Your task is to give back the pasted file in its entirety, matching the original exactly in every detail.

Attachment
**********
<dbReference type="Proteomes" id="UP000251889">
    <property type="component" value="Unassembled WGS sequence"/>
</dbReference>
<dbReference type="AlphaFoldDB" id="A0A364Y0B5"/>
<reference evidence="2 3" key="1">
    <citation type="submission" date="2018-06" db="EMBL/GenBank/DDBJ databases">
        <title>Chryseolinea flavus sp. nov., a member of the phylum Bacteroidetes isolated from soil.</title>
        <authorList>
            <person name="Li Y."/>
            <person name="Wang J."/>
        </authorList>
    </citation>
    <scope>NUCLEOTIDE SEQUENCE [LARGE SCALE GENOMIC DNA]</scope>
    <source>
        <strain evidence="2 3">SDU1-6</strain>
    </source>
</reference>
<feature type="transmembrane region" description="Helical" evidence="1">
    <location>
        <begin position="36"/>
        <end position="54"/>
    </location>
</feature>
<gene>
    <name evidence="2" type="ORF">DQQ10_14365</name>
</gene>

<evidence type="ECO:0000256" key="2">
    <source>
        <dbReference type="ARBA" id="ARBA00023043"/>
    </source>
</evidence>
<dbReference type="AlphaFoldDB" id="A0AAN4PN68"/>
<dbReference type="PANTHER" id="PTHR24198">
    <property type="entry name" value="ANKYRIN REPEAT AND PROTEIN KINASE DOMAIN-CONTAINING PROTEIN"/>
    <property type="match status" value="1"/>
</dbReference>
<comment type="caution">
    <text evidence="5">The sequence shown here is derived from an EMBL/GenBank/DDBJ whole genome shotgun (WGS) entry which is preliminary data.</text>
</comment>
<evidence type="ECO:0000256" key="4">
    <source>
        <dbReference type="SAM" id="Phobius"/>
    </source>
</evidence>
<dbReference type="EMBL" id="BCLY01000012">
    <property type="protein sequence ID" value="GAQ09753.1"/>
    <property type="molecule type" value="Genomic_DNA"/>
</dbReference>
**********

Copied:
<dbReference type="Proteomes" id="UP000251889">
    <property type="component" value="Unassembled WGS sequence"/>
</dbReference>
<dbReference type="AlphaFoldDB" id="A0A364Y0B5"/>
<reference evidence="2 3" key="1">
    <citation type="submission" date="2018-06" db="EMBL/GenBank/DDBJ databases">
        <title>Chryseolinea flavus sp. nov., a member of the phylum Bacteroidetes isolated from soil.</title>
        <authorList>
            <person name="Li Y."/>
            <person name="Wang J."/>
        </authorList>
    </citation>
    <scope>NUCLEOTIDE SEQUENCE [LARGE SCALE GENOMIC DNA]</scope>
    <source>
        <strain evidence="2 3">SDU1-6</strain>
    </source>
</reference>
<feature type="transmembrane region" description="Helical" evidence="1">
    <location>
        <begin position="36"/>
        <end position="54"/>
    </location>
</feature>
<gene>
    <name evidence="2" type="ORF">DQQ10_14365</name>
</gene>

<evidence type="ECO:0000256" key="2">
    <source>
        <dbReference type="ARBA" id="ARBA00023043"/>
    </source>
</evidence>
<dbReference type="AlphaFoldDB" id="A0AAN4PN68"/>
<dbReference type="PANTHER" id="PTHR24198">
    <property type="entry name" value="ANKYRIN REPEAT AND PROTEIN KINASE DOMAIN-CONTAINING PROTEIN"/>
    <property type="match status" value="1"/>
</dbReference>
<comment type="caution">
    <text evidence="5">The sequence shown here is derived from an EMBL/GenBank/DDBJ whole genome shotgun (WGS) entry which is preliminary data.</text>
</comment>
<evidence type="ECO:0000256" key="4">
    <source>
        <dbReference type="SAM" id="Phobius"/>
    </source>
</evidence>
<dbReference type="EMBL" id="BCLY01000012">
    <property type="protein sequence ID" value="GAQ09753.1"/>
    <property type="molecule type" value="Genomic_DNA"/>
</dbReference>